Wrongful Death Accountability Act

April 29th, 2004 by

Eleven years ago, in DeFuniak Springs, Florida, nineteen year old Patrick Hayes died instantly when 60 tons of corn collapsed on top of him. His father, Ron, from Fairhope, Alaska, has been trying ever since to give tangible meaning to his son’s death by doing all in his power to convince Congress that it should give prosecutors the right to bring criminal cases against employers for “wilfull” neglect causing death in the workplace.

Ron Hayes was in Washington this week to lobby for a proposal by Sens. Jon Corzine, D-N.J. and Edward Kennedy, D-Mass. that would do just that. Their Wrongful Death Accountability Act would criminalize wilfull neglect that results in death and allow prison terms of up to ten years upon conviction. Currently, conviction carries a misdemeanor penalty of up to six months in prison.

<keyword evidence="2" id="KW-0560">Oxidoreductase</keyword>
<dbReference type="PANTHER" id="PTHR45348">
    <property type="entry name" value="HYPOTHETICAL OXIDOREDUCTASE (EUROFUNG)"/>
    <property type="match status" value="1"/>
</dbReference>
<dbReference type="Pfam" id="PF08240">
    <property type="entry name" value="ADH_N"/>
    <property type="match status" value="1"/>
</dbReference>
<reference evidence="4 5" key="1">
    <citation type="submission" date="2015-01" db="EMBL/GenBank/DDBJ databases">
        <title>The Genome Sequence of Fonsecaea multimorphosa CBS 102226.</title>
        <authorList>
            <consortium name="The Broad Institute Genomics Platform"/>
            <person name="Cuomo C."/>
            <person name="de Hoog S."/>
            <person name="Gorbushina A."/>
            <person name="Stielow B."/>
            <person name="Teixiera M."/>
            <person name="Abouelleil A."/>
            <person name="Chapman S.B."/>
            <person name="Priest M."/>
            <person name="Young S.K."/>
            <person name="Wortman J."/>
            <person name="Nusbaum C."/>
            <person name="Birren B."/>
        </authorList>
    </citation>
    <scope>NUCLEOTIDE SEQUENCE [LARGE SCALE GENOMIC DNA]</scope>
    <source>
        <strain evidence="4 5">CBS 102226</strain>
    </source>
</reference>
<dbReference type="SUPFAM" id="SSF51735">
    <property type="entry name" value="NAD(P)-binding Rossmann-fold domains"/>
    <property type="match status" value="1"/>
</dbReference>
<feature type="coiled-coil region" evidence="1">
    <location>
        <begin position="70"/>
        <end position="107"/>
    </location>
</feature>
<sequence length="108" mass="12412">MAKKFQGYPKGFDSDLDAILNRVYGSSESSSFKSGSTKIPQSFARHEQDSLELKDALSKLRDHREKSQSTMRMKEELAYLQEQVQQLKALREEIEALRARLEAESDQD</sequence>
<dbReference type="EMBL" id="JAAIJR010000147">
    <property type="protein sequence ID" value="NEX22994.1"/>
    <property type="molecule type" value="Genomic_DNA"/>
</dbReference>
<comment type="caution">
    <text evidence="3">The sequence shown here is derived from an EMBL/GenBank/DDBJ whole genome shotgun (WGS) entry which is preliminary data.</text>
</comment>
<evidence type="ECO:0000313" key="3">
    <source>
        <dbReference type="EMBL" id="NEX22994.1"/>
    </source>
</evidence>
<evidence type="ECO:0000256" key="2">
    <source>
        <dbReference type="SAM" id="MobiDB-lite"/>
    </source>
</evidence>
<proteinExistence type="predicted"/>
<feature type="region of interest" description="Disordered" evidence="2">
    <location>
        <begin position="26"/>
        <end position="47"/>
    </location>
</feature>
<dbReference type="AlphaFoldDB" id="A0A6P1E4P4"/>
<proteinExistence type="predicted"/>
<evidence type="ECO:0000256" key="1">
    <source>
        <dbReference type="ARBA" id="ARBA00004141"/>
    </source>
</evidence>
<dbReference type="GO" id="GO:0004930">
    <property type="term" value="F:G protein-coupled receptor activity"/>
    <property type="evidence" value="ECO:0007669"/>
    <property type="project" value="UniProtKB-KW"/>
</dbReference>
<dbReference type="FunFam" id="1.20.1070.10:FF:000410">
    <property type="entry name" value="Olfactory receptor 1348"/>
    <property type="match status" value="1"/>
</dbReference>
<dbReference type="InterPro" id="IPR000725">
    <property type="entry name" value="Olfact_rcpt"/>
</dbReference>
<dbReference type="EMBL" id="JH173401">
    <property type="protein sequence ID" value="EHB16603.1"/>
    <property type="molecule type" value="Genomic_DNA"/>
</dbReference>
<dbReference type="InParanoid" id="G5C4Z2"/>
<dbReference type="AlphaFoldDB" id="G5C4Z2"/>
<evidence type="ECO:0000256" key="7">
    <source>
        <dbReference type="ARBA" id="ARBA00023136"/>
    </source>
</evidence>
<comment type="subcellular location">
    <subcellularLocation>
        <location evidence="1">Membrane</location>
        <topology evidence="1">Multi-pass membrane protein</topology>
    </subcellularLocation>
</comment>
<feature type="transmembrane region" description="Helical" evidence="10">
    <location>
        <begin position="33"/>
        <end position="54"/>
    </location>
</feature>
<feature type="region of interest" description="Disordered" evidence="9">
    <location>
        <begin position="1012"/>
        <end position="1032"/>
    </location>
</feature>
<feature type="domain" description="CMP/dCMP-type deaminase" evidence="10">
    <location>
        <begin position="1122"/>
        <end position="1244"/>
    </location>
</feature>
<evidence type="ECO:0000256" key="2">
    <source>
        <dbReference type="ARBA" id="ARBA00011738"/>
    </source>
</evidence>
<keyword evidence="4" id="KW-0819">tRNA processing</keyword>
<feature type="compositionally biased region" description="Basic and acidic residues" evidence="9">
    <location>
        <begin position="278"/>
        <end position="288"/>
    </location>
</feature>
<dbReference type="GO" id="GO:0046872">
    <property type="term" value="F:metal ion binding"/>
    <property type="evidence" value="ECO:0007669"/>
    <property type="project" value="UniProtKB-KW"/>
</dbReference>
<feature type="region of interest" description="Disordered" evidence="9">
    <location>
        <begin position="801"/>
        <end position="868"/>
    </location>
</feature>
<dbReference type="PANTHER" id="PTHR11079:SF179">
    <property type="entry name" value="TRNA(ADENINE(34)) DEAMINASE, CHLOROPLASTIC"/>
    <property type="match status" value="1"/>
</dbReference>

Not suprisingly, the administration and republican leaders are dead against the Corzine-Kennedy proposal. Commerce Secretary Donald Evans called it “just another policy to destroy jobs.” While, in a statement that may come to haunt him someday, House Majority Leader Tom DeLay, R-Texas, said the proposal would be “the worst thing that you could do – telling a small business person that they could go to prison over an OSHA violation.’‘ Well, as noted above, they already can.
More than likely, the Corzine-Kennedy bill will fail to pass. After all, OSHA points out that workplace deaths in America have been falling over the years. But how many deaths are acceptable. And should employers be held harmless for their wilfull negligence resulting in death on the job?